No Reserve Barn Find: 1961 Chevrolet Corvette

Whether traversing Route 66, the A1A, or the PCH, it’s hard to imagine a more iconic steed than a classic Corvette. This 1961 Chevrolet Corvette in Miami, Florida almost certainly took a turn on Florida’s Atlantic coastal A1A before being socked away for decades. The listing describes a true barn find with both hard and soft tops, a manual transmission, and two owners since new. The No Reserve auction here on eBay has at least 19 bidders contesting ownership, and hopefully immediate attention. Already above $26,000, the fiberglass two-door has only begun tugging the wallets of the Sunshine State’s plentiful retirees. Thanks to reader Larry D. for submitting this tip!

With no mention of originality, the motor could have begun life in a school bus or plumbing van, but rebuilding or replacing OnAllCylinders‘ top engine of all time may be the easiest part of putting this classic back on the road. Underhood rust suggests a proximity to salty air or moisture in general, yet the undercarriage shots show solid dry metal, perhaps thanks to what looks like decades-old undercoating. Someone sprung for an Edelbrock chrome dress-up kit and a patriotic red, silver, and blue AN-style fuel line, popular ’80s add-ons.

Despite having one owner since 1981, the drop-top Chevy’s listing espouses all the prose of a bitter divorce, a terse 32 words. The weathered finish reveals no signs of bodywork, and the trim shows well. Though Corvettes rank among the planet’s most over-restored cars, I can’t help picturing this one after a sympathetic refurbishment and a coat of wax on the honest-looking patina.

The original interior shows its age, but the metal bits may come back to a reasonable luster with some effort. Being so complete can only help, though the left door panel is neither shown nor mentioned in the spartan description. Do you picture this highly original ‘Vette resurfacing factory fresh or as a mechanically-sound survivor?

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Comments

  1. RayT Member

    I was never a fan of the ’61-’62 Vettes, believing the mismatched front and rear views did them no good. The designers fixed that in ’63, of course! Everything else about the basic car appeals to me: the V8 and manual transmission are just what I would have ordered.

    But I have to wonder if this car spent time on A1A or in the Intracoastal Waterway. That underhood corrosion is worrisome enough, and the chassis looks a little dubious where the undercoating has worn/flaked off. This seems to be needing a total restoration. From chassis to interior, everything needs to come apart and be thoroughly cleaned/painted or simply replaced.

    To me, the bidding’s currently at the top for a rough ‘Vette, even if the engine is original, which for some reason strikes me as unlikely. This doesn’t present as someone’s pampered pet, and it wouldn’t surprise me if keeping the mechanicals in condition was any more important to past owners.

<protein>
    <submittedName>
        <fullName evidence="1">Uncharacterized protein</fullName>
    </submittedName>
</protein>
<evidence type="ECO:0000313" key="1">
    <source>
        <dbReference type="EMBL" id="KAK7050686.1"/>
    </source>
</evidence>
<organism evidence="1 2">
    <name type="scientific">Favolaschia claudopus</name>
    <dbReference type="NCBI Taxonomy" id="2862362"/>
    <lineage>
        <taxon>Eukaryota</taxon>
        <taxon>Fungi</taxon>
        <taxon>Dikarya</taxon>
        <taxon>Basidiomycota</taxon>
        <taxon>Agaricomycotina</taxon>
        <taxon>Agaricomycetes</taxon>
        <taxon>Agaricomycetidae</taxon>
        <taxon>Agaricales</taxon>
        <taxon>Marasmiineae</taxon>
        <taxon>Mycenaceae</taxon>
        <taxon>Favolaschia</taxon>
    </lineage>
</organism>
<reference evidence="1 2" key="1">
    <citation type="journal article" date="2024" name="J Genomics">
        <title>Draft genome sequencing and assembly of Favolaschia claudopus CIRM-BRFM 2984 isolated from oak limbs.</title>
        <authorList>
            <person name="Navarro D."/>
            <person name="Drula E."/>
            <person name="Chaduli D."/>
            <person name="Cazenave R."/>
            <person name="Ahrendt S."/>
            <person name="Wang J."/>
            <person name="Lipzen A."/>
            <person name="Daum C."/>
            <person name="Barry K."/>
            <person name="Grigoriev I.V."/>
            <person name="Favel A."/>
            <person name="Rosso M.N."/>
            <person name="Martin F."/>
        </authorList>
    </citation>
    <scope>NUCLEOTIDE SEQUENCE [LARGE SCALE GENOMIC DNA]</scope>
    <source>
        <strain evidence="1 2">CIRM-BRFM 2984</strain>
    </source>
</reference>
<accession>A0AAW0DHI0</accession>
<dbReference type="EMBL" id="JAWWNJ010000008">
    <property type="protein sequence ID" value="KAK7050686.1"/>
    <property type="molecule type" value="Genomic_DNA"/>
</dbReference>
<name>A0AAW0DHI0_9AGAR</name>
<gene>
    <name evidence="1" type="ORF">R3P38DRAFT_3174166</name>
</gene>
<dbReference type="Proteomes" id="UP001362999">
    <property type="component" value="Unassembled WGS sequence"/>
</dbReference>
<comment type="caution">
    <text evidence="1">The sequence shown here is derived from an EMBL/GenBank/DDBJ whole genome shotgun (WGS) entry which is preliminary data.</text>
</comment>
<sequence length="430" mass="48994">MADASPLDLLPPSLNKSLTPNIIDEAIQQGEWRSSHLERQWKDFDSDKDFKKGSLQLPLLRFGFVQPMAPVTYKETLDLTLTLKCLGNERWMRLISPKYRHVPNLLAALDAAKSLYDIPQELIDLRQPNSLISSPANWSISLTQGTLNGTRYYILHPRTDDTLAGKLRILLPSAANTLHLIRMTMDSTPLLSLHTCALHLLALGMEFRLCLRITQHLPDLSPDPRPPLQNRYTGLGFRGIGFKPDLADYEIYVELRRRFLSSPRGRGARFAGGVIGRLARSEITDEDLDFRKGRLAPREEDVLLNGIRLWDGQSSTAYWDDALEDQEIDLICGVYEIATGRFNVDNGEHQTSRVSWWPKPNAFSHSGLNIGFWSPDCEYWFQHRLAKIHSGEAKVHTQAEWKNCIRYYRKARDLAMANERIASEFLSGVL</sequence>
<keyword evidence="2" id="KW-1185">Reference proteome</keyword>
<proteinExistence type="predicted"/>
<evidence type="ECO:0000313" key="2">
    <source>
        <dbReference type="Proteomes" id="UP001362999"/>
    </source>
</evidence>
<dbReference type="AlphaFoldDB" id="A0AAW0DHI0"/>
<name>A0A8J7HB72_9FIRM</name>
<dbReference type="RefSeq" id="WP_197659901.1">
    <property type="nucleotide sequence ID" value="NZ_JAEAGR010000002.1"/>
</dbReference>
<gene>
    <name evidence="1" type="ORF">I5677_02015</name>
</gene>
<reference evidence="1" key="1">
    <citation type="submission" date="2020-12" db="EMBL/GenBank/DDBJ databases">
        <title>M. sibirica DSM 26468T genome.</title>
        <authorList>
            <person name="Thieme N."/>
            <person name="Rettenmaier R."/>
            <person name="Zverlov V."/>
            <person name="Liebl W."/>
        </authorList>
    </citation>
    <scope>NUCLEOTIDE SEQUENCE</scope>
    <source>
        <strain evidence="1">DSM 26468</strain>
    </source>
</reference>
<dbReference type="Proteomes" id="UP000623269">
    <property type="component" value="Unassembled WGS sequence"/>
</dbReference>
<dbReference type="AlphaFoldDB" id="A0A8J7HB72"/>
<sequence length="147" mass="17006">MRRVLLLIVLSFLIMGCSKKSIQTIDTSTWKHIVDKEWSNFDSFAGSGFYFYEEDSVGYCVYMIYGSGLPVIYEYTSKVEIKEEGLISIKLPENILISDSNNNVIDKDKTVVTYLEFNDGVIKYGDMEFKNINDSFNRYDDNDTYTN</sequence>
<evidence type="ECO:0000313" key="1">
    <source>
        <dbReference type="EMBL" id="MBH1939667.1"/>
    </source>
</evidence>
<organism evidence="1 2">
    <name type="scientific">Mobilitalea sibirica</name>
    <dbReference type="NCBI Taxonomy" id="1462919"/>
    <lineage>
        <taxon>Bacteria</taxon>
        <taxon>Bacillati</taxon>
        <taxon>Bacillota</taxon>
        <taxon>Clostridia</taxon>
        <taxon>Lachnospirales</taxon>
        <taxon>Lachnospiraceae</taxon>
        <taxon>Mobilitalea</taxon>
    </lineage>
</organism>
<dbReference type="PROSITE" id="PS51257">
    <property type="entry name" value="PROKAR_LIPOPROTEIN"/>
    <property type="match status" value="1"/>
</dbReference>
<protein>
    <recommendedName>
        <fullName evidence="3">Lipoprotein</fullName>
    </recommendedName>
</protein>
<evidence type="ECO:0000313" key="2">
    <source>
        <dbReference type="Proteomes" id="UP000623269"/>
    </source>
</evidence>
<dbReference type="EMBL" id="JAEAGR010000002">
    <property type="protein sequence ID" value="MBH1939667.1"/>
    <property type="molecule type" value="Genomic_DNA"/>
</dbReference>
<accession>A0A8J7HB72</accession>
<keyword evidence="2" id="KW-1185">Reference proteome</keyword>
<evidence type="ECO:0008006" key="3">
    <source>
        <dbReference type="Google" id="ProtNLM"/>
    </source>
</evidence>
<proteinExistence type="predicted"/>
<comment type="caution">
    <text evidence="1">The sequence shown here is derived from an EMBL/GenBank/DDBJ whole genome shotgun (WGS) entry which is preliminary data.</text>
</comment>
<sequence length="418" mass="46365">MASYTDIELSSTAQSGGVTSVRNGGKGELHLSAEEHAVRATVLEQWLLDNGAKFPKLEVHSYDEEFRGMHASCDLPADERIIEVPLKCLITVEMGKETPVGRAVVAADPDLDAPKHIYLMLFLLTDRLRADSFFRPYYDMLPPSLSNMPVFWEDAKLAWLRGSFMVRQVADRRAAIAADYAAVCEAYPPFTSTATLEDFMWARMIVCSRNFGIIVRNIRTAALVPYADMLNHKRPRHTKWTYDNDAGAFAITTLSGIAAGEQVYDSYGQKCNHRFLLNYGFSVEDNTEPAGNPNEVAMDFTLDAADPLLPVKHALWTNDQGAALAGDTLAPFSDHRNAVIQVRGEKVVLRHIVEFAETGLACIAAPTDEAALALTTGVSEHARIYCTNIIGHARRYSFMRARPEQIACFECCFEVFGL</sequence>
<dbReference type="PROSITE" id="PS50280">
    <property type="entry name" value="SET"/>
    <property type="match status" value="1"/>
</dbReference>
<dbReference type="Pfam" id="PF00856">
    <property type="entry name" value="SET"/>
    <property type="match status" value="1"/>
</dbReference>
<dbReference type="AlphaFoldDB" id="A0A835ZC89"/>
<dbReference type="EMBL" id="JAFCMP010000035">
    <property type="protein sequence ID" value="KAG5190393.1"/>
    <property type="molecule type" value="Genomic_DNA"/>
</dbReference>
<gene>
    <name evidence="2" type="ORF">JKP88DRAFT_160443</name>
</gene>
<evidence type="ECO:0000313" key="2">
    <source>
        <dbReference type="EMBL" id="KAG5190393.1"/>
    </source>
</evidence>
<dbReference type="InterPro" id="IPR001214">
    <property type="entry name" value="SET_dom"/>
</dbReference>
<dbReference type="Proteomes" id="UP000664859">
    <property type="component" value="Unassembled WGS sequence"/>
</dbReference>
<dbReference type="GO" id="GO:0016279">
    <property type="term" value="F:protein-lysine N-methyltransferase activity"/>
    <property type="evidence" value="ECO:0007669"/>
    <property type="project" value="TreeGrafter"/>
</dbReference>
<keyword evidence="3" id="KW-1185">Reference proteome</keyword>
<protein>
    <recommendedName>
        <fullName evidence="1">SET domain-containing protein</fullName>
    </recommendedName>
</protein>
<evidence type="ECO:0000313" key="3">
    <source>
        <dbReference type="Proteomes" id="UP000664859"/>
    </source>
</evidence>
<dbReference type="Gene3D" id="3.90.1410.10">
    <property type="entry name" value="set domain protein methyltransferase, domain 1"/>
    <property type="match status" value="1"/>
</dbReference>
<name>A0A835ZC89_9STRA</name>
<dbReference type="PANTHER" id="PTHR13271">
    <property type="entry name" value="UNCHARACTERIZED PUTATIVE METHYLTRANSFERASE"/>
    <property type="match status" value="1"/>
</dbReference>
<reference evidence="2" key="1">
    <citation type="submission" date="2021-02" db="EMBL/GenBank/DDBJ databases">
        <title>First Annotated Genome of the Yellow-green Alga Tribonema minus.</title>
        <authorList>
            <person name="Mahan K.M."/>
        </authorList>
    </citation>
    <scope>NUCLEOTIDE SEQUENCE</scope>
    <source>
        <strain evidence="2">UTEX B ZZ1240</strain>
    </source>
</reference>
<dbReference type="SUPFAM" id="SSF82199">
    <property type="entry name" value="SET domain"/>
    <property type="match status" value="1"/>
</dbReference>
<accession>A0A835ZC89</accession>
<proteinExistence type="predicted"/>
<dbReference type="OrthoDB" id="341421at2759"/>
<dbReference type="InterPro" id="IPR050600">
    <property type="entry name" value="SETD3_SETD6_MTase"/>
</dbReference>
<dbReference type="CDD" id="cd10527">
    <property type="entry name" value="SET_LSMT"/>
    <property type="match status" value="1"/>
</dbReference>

With a lot of work — and a pretty fair wad of money — this could be be a really nice cruiser. But it won’t be easy.

    Like 7
    • Frank

      1962 is the year to own. First year for the 327 engine and last year for a trunk.

  2. bobhess bobhess Member

    Might have missed something here but I don’t remember the the white Vettes having the red oxide primer. Ray T called it. Lots of work and money ahead.

    Like 3
    • gbvette62

      The lack of blackout paint behind the front bumpers, and signs of white overspray on some of the door weatherstrip, are good indicators that this car was repainted at some point in it’s past.

      Personally I don’t think $25K (the current bid) is too bad for what appears to be a fairly complete 61. Indications are that it’s not the original 283, so chances are this car is destined to become the basis for a high dollar restomod, and not a restoration.

      Like 2
  3. 19sixty5 Member

    The red oxide primer is the fiberglass trying to mimic the rust under the hood!

    Like 2
  4. RKS

    This car looks like it was underwater for some time. Also, waxing this car would only make it look worse.

    Like 1
  5. RexFox

    ‘61 and ‘62 Vettes are among my favorites because they have that great rear end, but do not have flip up headlights. This one though, not so much; its needs exceed my skill set, and it will need more than I would be willing to give it if I were just writing checks.

  6. Andrew S Mace Member

    With all due respect to NCRS standards and such, this is a car I wouldn’t mind restoring (“driver” level) while preserving the period personalizations, such as the engine dress-up bits and those Lucas “Flamethrower” high beam inserts! Then see if either Todd or Linc would be available for a bit of a tour ’round the country! (Cue Nelson Riddle music….)

    Like 2
    • Todd Fitch Staff

      Keep me posted, Andrew! The thought of an epic road trip in a convertible Corvette reminds me of two guys I bumped into in Tombstone, Arizona years ago, who had the interesting job of getting paid to put 10,000? real-world miles on an EPA test mule of the Panoz roadster (Mustang V8) so it could be emissions-certified. Nice work if you can find it!

      Like 2
      • Andrew S Mace Member

        Will do, Todd! If anyone named Linc replies, I’ll put them on the list for a future season…er, trip! ;)

        Like 1
  7. Steve Clinton

    Looks like patina, feels like patina, smells like patina, but it ain’t patina!

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